This story was written for a competition with the theme “thirty”. It did not place.
It’s a two hour drive to Steffy and Bert’s. Vron cries most of the way. The windscreen wipers commiserate. Her eyes are red and puffy when the house comes into view. It sits on stilts, the rain breeding thunder on its roof along with the river down below. They roar together, filling the void in Vron’s ears.
“Are you okay?” Steffy asks without preamble.
“Hayfever,” Vron lies. “I stupidly had the windows open once I got off the highway but I just took something for it. I’ll be fine soon. Happy Birthday, Steffy! The big three oh!!”
Bert swoops in and hugs her. She leans for a moment into the bulk of him wishing she could just sag in somebody’s strong arms. Instead, she pulls away, smiling.
* * *
Now she’s on the couch, feet tucked under. She cuddles a mug, her fingers tapping on the ceramic in time with the quiet ripple of Rachmaninov which comes from hidden speakers. She watches the rain streak diagonals across the view. In a nearby paddock she can see a horse, tail to wind, head down. A lump rises in her throat and she turns away from the window to pat Blue, Steffy’s red setter.
“Are you reading anything, Stef?”
Steffy mentions her favourite horror author.
“I can’t read horror,” Vron says. “There’s enough horror in the news.”
“You prefer real monsters,” Steffy says drily. “I don’t get that. How can it be comforting to think it could be real?”
Vron forces a laugh. “Ha. The shape is hardly relevant, is it? All human stories are of our own experience. Frame them in whatever shapes you like. A vampire is only based on the worst CEO, surely.”
Steffy smiles but shrugs. “A cloud is a shapeshifter – so rich for the imagination. Remember when we studied Hamlet at school? Polonius could be talked into seeing any shape. Watch the clouds and let your mind be free. I see realistic fiction as too tethered. Surely imagination is what sets humans apart.”
Vron tries to wipe the memory of the cloudy image on the scan in the doctor’s office. Shapeshifter. Shit, yes. She forces herself to babble on.
“But Steffy, you know me. I’m so timid. You say I prefer real monsters but the truth is, I prefer no monsters. If I ever write a book, the characters will be a fair mix of good and bad. Neither monstrous nor wonderful. Call it tethered if you like. It’s what my poor little brain can cope with.”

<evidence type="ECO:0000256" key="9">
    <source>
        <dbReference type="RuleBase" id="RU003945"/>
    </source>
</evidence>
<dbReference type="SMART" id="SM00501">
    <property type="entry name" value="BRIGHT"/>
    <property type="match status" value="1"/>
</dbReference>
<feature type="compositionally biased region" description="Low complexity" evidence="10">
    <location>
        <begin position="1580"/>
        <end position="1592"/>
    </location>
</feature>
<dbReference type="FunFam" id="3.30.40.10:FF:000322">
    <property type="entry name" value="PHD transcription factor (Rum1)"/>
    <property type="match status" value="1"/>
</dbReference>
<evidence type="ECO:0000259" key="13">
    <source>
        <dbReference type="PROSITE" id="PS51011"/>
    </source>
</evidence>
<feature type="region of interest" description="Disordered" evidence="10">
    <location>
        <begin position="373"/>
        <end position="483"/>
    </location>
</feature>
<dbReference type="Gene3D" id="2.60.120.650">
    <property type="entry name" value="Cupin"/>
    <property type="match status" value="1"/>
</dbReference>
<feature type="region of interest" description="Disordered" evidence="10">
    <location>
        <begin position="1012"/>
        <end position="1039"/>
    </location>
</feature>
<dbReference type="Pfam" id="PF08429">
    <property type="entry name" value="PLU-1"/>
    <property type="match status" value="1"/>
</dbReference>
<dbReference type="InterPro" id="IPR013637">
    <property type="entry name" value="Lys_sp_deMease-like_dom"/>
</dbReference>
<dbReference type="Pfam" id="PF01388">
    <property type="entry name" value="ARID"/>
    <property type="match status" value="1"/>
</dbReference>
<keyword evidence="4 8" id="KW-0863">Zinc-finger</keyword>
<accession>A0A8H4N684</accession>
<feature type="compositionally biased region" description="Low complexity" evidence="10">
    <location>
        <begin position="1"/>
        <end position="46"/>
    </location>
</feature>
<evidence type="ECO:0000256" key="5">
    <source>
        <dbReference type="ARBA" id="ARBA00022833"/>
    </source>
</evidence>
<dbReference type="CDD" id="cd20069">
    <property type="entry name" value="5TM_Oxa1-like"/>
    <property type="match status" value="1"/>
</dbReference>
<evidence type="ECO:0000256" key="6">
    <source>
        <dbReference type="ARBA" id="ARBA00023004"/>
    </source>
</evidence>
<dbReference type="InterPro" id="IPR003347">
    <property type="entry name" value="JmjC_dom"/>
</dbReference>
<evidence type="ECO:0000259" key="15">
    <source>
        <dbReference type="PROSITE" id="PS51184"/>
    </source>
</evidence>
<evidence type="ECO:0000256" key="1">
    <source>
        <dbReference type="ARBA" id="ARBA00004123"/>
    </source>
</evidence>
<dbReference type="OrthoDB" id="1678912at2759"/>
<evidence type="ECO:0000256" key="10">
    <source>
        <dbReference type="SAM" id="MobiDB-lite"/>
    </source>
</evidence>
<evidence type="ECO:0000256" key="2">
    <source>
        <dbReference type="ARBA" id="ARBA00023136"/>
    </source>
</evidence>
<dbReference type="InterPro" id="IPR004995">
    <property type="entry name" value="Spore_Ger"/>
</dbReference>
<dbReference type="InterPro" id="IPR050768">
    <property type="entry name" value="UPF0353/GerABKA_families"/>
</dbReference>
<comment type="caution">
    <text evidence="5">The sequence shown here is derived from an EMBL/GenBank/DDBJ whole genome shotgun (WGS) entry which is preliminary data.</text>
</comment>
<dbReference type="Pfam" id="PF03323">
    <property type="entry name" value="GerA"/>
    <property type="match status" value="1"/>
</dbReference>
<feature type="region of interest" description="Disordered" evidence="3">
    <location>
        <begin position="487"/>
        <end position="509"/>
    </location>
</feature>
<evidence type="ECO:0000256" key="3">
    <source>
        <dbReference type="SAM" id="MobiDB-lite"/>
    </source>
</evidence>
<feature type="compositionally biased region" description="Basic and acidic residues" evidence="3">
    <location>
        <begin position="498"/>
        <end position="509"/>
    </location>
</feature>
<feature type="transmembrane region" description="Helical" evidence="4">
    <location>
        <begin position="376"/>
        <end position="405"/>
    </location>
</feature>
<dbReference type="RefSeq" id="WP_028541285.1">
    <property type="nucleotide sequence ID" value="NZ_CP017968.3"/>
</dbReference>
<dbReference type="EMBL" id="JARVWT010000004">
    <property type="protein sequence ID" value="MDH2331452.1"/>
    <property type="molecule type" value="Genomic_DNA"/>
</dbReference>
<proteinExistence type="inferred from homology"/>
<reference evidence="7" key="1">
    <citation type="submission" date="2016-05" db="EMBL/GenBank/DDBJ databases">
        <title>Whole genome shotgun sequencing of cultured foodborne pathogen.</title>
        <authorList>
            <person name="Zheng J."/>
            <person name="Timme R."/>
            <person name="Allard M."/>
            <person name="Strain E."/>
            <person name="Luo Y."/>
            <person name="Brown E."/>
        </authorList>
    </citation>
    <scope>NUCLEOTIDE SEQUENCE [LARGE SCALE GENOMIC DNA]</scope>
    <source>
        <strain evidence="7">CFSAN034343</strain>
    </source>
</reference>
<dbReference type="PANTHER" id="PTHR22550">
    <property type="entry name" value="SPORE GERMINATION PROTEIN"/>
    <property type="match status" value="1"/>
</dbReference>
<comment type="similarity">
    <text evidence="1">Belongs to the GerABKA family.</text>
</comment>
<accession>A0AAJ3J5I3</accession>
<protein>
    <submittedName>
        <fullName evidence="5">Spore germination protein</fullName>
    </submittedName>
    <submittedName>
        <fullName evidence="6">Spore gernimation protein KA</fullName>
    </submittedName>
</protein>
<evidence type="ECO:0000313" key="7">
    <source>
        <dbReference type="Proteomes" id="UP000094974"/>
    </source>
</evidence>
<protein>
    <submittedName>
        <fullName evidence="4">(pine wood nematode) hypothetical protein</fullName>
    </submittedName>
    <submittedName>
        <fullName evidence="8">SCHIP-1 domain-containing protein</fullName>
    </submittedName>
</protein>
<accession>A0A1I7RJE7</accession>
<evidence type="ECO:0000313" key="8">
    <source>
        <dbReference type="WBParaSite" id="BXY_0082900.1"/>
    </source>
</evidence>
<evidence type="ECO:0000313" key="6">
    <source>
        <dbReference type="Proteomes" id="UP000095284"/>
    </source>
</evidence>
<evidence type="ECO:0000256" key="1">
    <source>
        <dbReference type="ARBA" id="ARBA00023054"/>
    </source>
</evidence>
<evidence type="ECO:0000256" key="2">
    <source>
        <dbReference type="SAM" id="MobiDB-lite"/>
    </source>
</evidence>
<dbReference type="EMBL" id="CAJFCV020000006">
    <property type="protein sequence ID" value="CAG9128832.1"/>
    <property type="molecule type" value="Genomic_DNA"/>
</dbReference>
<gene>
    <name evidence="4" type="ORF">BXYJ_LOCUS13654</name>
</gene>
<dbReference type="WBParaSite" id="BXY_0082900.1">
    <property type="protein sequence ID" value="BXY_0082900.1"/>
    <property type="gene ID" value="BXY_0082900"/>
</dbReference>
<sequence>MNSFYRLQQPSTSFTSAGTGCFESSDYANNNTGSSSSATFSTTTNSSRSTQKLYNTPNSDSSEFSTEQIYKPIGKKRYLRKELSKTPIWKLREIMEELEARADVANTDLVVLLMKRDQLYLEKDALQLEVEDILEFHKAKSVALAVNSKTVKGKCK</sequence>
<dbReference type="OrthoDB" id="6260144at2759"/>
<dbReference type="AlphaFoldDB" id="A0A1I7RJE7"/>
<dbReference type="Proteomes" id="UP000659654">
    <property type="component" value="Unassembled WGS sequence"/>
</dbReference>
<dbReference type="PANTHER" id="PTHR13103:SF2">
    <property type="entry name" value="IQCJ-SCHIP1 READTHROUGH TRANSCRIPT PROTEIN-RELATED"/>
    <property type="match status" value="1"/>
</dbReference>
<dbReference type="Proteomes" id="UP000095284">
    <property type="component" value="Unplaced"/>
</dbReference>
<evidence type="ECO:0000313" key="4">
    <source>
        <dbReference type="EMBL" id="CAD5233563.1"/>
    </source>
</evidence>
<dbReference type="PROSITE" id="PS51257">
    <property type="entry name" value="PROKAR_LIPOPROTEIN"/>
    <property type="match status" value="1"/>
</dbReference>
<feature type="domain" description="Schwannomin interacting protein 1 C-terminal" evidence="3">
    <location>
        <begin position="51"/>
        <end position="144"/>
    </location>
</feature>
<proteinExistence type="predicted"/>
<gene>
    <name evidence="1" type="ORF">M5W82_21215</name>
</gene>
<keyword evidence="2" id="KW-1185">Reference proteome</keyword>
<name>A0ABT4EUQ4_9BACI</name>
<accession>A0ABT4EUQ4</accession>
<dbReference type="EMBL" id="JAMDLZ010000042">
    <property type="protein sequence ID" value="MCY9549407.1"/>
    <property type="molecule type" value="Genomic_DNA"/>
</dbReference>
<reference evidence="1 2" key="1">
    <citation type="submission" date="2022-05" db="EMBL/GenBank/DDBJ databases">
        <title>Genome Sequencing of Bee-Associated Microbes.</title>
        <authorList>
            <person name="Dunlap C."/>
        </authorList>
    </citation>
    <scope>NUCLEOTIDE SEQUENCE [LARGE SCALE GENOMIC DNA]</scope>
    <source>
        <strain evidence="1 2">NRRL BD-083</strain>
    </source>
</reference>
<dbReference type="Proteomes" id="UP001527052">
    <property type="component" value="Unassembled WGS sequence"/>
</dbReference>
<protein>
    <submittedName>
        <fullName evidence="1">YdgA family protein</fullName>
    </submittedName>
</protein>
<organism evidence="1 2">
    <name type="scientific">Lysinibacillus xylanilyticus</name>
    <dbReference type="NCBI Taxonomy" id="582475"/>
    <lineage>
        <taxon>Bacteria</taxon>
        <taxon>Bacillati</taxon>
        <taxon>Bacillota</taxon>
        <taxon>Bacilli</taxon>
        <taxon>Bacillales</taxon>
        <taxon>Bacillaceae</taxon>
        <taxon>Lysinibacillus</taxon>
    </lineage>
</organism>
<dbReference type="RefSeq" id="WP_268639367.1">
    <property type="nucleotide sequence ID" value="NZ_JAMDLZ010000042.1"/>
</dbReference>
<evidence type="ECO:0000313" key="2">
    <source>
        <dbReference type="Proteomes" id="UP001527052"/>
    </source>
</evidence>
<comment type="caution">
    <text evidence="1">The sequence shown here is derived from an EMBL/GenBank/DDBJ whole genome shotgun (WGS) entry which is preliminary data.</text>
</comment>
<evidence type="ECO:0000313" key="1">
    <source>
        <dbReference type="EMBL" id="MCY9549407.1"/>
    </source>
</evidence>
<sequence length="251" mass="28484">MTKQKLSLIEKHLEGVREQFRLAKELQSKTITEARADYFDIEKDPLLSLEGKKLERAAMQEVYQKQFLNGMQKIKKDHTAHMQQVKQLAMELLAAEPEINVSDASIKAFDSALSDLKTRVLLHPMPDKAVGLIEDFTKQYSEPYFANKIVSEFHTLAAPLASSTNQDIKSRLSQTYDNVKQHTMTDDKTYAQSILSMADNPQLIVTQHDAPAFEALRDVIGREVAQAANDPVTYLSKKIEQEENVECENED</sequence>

Steffy snorts. “Poor little brain, my arse. Of course you’ll write a book, you goose. Have you read your writing?!”
“Thanks Stef, that’s lovely. But let me go back a step…” Vron hurriedly moves on. “What makes you think the human imagination is so special?”
“All our inventions,” Steffy points out. “And our story telling and art. So many art forms. Listen to Rachmaninov!” She waves her arms magnificently around the room. “What other animals boast such creations?”
“What about the bower bird’s bower?” suggests Vron. “Or the song of the butcher bird? What about the dances of honey bees? And besides… imagination isn’t only good. It can be horrific in the wrong context.”
Just then there’s a crash in the kitchen where Bert is making dinner. Steffy leaps up to go and see if help is needed. Vron returns to the view. She has put her mug down and her hands twine nervously in her lap.
* * *
As darkness settles, the weather’s roar grows. They eat Steffy’s birthday dinner under its thickening menace. Bert has made beef and mushroom pie with mash. Steffy pours generous glasses of red. Vron offers her gift – a voucher for Steffy’s favourite bookshop. It’s a pact the two of them have stuck to for a decade.
“Thirty, eh? It’ll be my turn next. Only 3 months of my twenties left. Do you think it’ll rain that whole time?” she jokes to Bert as Steffy reads her card. She ducks her head as tears come back into her eyes without warning.
“It hasn’t rained like this for ages,” says Bert, putting a tray of lightly fried asparagus on the table. “Stef, remember that night when we first moved in? It was pouring like this and we had just gone to bed when there was that great crash. Do you remember?”
Steffy takes up the story. “Oh yes! The woman who sold us the place warned us about a ghost problem. Noisy bugger, she’d said. Bangs about at nights. There’s a story about the first owners – a woman and her daughter who built the original part of this house in the 1870s – Mimsy and Cordo.”
“Sorry, I’m sure you’ve said before, but which bit is original?” asks Vron.
“Our bedroom is really the only surviving room. In the morning I’ll show you where you can see the original timbers.”
Vron nods enthusiastically and Steffy continues: “They cut the timbers for the house themselves and snigged them through the bush with horses. Must’ve been hard yakka. Anyway, the story goes that Mimsy (the mother) got some terrible fever and died here about ten years in. Supposedly it’s her ghost which is still active. Poor Cordo struggled on alone for a while but couldn’t run the property by herself and visits from her dead mother drove her pretty near crazy. She moved in with an aunty back in Sydney. The place got sold and I don’t know what happened to Cordo after that.